Orpheus on the Red Line

by Theodore Deppe


“Deppe’s scrupulous attention is tender, uncompromising, and full of a rare quality of moral weight. Witness has been raised to an art. Everything is at stake in these painstaking, loving observations.”—Mark Doty

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ISBN: 978-1-932195-75-0 Categories: ,

The title drew my eye—I’ve always been a sucker for Greek mythology—but I didn’t read the book right away. It went into a stack by my favorite chair for a couple of months until one early morning I picked it up, intending to read just a little before getting down to my own writing. Soon I felt a prickle of excitement, hairs rising at the nape of the neck, and my morning plans went out the window.—Penelope Moffet, Rattle

For more than two decades a nurse in coronary care units and psychiatric hospitals, Theodore Deppe has also been an influential teacher of writing. His poems are genuinely and precisely dramatic as they embrace complicated human relationships in flux, with “compact lyrical narratives” (Eamon Grennan) that embody remarkable people in encounters with each other and their landscapes.

Praise for Theodore Deppe’s poetry:

“Deppe’s scrupulous attention is tender, uncompromising, and full of a rare quality of moral weight. Witness has been raised to an art. Everything is at stake in these painstaking, loving observations.”—Mark Doty

And for Orpheus on the Red Line:

“Ted Deppe’s poems, which a reader might admire for their narrative gift and the beauty and force of their language alone, also look unflinchingly into the heart of human suffering while equally acknowledging the joy and peace that are possible in our lives. These poems, which chart Deppe’s peripatetic life in Ireland and the United States, trade the lack of a permanent home for an at-homeness in the moment…. Orpheus on the Red Line finds those improbable but real moments when we all can toast the peace and mystery of a ‘superabundance of being.’”—Robert Cording

“For that moment,” says Ted Deppe in the opening poem of his rich new collection, ‘it was the house of the world.’ He speaks of a pine tree, but the description might be applied with justice to his own poetry, for it is precisely this house of the world—the ordinary world lovingly seen—that he throws open for us, filling it moment by moment with luminous details. One comes away from these compact lyrical narratives with a sense that whatever the poet’s eye or mind has fallen on, been compelled to attention by, is somehow cared for, cherished, allowed to be its own full self.”—Eamon Grennan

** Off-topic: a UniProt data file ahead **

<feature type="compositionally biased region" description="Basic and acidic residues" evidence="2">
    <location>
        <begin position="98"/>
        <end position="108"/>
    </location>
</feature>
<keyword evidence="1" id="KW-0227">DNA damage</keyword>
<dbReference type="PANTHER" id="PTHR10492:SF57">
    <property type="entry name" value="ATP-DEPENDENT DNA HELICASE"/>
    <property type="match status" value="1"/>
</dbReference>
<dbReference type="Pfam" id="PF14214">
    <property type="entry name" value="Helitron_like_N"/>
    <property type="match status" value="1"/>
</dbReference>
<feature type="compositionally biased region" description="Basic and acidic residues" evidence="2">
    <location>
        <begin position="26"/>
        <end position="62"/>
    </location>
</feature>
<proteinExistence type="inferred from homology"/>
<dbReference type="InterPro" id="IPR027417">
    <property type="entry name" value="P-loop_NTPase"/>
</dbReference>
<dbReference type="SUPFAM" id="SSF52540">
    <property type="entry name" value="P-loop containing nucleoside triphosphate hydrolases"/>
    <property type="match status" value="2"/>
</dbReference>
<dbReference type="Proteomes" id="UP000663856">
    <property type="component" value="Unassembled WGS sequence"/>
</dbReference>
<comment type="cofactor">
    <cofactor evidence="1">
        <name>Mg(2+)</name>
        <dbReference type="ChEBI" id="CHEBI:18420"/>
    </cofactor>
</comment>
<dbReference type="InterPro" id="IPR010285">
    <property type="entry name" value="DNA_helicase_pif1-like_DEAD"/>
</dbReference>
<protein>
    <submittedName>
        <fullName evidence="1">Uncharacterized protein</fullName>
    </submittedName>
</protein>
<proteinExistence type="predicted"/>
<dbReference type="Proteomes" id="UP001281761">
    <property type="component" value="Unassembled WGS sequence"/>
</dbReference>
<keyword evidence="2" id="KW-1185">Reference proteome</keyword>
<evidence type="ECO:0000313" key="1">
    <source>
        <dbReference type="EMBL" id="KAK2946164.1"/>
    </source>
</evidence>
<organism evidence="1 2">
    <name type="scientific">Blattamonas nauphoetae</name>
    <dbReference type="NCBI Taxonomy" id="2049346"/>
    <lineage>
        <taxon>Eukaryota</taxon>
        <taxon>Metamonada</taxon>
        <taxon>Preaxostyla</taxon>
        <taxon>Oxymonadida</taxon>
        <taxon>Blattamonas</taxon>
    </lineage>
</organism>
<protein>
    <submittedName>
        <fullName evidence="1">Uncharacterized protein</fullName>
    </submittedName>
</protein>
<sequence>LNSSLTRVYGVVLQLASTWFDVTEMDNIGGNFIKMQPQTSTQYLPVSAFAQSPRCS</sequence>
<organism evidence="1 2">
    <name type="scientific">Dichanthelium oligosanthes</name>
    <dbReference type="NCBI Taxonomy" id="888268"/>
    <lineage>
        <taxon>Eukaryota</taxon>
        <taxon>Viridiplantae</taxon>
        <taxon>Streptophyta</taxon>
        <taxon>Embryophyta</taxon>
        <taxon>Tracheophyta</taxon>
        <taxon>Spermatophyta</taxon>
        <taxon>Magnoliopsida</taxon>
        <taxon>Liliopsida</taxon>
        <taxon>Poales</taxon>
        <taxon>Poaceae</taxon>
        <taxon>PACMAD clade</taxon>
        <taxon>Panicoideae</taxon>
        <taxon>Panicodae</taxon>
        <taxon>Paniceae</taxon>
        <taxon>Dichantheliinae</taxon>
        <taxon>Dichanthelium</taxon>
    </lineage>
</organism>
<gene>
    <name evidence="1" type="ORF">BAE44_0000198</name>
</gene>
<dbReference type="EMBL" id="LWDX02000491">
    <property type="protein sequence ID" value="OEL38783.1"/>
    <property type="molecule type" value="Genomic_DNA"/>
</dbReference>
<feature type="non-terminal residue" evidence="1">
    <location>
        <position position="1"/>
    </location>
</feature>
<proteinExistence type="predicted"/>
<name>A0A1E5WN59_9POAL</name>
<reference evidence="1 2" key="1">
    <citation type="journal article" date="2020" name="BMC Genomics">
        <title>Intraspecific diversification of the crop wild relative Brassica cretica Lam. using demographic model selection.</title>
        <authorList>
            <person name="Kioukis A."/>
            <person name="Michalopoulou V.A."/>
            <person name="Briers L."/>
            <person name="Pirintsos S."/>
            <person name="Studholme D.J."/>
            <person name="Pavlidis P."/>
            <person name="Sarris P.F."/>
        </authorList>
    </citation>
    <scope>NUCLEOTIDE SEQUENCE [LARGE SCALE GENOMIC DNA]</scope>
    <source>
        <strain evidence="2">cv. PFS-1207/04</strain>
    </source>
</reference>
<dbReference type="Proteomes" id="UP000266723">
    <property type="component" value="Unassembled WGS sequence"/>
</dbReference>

Ted Deppe was born in Minnesota, and grew up in Indiana. He worked for many years as a coronary-care and psychiatric nurse and has taught creative writing in high schools, universities, and graduate programs in the United States, England, and Ireland. His previous books include Children of the Air and The Wanderer King (Alice James, 1990 and 1996), and Cape Clear: New and Selected Poems (Salmon, 2003). He currently teaches in the Stonecoast M.F.A. Program and directs Stonecoast in Ireland, where he now lives with his wife, poet Annie Deppe.

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Weight .4 lbs
Dimensions 6 × .5 × 9 in

An Early Evening Whiskey

We are drinking alfresco
watching swallows reflect
the light as they swoop and

almost skim the narrow road
before lifting
above hedgerows

then looping back past fresh-
mown fields, and I know
that movement—

from Mozart
or from a lifetime ago
when I stretched my hand

from the car window
and let it ride and sculpt the wind—
know, and can’t name it.

We don’t live on this island now.
these days we’re
just summer visitors,

and since this could be our last time
to see friends,
we’re lingering

on the sheltered side of the house
and toasting while we can
the superabundance of being

while the sea doubles the light
and the evening
keeps growing larger.



Marisol. Strange to have named this stunned tree
for a suicidal eight-year-old I worked with years ago—

surely she doesn’t remember me, yet here she is,
bent almost parallel to the ground, three thousand miles

from the children’s unit. November rain
in the last few coppery leaves. And the absurd

little grace notes of lichen and moss. Olive trees
in Tuscany have this same stubborn shape,

as do gnarled pines in T’ang Dynasty paintings.
So, a Taoist Italian tree is Donegal with a Puerto Rican soul:

I know I’m home when I reach this crooked rowan.
Axe-cuts a quarter way through the trunk:

why would anyone want to fell
one of the glen’s only trees? Marisol, I doubt

things will get much easier—even in summer
this rowan can’t offer more than partial shade and thin

sweet music in its branches. Downhill,
the smooth scar of the abandoned railway

disappears into the bog. Nothing much left in this gale
but one hobbled tree. From which a girl might step.